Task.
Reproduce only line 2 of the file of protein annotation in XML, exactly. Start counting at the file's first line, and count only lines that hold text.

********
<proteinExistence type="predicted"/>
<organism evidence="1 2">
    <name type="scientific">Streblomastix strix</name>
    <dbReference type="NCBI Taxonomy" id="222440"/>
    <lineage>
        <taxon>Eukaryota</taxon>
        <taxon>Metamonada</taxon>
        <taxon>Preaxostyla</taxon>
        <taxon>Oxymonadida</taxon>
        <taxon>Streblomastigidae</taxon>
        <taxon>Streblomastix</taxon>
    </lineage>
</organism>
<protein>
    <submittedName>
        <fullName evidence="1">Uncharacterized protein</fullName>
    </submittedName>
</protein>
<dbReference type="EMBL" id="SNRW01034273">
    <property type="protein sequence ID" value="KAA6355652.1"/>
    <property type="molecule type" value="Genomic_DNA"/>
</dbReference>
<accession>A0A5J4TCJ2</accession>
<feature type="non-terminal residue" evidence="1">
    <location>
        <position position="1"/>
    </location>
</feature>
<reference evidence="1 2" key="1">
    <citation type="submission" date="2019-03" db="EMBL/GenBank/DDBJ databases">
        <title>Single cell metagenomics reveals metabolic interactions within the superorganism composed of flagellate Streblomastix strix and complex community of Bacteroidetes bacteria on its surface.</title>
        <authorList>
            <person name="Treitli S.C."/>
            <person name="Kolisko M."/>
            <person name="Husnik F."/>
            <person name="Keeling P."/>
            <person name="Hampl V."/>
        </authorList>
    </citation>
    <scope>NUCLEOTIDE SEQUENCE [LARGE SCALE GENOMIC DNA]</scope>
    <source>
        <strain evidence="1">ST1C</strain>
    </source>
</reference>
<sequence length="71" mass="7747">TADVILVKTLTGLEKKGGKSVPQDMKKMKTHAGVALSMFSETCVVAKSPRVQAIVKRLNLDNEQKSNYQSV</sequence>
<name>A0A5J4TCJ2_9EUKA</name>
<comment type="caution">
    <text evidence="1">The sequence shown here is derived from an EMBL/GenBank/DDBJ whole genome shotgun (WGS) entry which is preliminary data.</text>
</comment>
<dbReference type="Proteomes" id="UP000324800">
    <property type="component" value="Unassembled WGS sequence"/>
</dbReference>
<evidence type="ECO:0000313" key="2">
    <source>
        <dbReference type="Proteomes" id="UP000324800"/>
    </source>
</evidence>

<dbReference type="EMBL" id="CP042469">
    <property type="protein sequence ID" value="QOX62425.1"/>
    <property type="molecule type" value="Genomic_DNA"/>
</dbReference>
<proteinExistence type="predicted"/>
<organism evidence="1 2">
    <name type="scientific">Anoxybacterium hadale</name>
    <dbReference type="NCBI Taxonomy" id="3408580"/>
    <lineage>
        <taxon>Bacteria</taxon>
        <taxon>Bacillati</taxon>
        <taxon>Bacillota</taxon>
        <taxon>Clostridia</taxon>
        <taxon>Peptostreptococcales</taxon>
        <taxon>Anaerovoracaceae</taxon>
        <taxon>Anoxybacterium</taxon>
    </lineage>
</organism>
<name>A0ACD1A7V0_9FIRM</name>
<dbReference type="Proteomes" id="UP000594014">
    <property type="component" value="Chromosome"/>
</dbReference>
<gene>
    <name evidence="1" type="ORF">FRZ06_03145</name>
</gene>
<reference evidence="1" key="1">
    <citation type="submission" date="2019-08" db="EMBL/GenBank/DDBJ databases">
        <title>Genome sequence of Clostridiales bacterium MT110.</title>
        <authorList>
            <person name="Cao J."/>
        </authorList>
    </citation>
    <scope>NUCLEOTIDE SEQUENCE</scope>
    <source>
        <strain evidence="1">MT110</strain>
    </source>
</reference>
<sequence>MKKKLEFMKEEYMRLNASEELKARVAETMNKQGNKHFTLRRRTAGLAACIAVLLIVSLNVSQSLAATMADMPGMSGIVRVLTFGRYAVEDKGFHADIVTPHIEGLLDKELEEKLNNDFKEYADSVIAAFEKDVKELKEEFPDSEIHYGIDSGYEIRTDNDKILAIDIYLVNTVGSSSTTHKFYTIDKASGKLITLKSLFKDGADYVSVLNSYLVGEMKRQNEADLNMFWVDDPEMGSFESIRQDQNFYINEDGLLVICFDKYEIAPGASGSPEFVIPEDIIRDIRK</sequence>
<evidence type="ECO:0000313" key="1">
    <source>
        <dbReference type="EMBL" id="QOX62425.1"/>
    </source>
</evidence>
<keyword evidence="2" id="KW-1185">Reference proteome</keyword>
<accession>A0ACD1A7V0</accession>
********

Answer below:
<organism evidence="1 2">